I’ve been at Randori for nearly a year, and the work we are doing has only become more germane to the evolving threat landscape. Defenders are increasingly grappling with the challenges of a remote workforce, shadow IT, the rise of ransomware, and the sheer number of vulnerabilities—both known and unknown. It is safe to say that these trends will only increase, and organizations must adapt to defend their burgeoning attack surfaces successfully.
Finding and analyzing new ways to bypass security boundaries has always been my passion. In my twenty years of offensive vulnerability research, I’ve discovered, exploited, bought, and sold countless vulnerabilities. Some were disclosed, while others remain secret. These capabilities were once the exclusive province of select skilled hackers. Today, they are ubiquitous.
From solo teenage hobbyists to well-funded organizations to nation-states, hacking has gone mainstream. To see how dramatically the landscape has changed, one only has to look at the number of CVEs granted for new vulnerabilities in 2020–over 18 thousand. In contrast, there were a mere 1,527 published in the year 2003 when I got my start. This exponential growth in capacity and ever-increasing incentives for malicious actors has left companies more vulnerable than ever. It’s daunting, but it also creates an opportunity to re-think how blue teams mitigate risk.
Organizations trying to defend themselves must sift through significant noise to isolate actionable information pertinent to their specific environments. While defenders play whack-a-mole with the latest set of patches or mitigations, they contend with an attacker’s ability to narrowly focus on maximal impact vulnerabilities. This race favors people like myself, with experience in determining exploitability with a specific goal in mind (not simply by chasing bugs with high CVSS scores). Managing risk with such a deluge of information is a dynamic experience that leaves defenders with less time and fewer resources to devote to other facets of their security posture.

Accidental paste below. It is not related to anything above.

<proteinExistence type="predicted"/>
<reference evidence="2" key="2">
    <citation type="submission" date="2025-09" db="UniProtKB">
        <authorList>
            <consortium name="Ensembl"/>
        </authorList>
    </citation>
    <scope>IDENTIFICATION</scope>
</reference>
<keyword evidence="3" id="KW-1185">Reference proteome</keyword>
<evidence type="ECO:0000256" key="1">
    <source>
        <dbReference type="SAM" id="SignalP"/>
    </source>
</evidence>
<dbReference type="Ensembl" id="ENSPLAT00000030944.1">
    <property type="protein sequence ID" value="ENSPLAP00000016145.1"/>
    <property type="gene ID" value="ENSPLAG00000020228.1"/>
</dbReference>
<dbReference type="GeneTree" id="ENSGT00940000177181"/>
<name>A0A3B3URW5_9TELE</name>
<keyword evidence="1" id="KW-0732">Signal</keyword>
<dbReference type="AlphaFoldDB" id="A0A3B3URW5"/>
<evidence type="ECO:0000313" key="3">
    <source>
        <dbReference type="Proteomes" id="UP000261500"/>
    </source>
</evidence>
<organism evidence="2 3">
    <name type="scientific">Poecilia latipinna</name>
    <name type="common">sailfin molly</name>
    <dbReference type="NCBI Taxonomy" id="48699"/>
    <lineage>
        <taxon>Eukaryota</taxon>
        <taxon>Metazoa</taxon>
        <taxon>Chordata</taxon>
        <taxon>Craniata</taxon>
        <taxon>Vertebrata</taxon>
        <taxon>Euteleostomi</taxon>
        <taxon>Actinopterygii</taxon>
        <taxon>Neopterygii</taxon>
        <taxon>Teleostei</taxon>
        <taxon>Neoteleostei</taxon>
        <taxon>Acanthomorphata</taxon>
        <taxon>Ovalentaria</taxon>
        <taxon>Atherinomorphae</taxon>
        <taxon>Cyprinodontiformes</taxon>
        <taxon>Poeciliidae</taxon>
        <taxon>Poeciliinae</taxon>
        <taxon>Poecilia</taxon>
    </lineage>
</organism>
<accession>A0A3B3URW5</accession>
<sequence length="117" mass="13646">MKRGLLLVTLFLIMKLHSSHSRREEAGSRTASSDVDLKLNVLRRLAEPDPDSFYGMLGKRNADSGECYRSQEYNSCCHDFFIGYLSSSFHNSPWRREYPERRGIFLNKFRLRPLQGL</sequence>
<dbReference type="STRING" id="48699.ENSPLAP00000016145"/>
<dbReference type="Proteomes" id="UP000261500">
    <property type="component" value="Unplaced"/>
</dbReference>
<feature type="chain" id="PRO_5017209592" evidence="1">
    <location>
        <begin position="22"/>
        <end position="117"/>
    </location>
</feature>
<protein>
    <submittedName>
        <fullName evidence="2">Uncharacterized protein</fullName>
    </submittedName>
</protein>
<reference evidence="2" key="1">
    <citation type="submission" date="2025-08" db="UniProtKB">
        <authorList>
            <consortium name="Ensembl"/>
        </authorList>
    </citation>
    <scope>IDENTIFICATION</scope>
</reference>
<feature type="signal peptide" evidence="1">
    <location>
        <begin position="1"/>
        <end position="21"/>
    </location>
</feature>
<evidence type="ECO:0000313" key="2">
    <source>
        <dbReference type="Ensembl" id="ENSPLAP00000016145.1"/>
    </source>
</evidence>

Cue penetration testing engagements—while these exercises do yield benefits, they are temporary. They provide only a tiny snapshot of a vast and rapidly changing threat landscape where attackers have the luxury of waiting for an opportune moment to strike.
This goal, to improve the way blue teams defend by using the perspective of an authentic attacker, is why I believe in Randori. It’s a space where my experience is put to good use, and I can work with a team of seasoned attackers with a similar mindset. Here, rather than endlessly and indiscriminately presenting scan results of customer environments, we set sights on their crown jewels through the lens of a motivated attacker. Instead of waiting for a predetermined engagement time to validate security controls, the Randori platform continuously monitors changes. It highlights your weaknesses before a malicious actor can take advantage of them.
Other solutions keep you subjugated to the vulnerability-du-jour or relying on an annual snapshot of your security posture. In both cases, these leave you scrambling and implementing reactive defensive strategies. Randori enables you to become proactive and practice how you fight to stay one step ahead of attackers.
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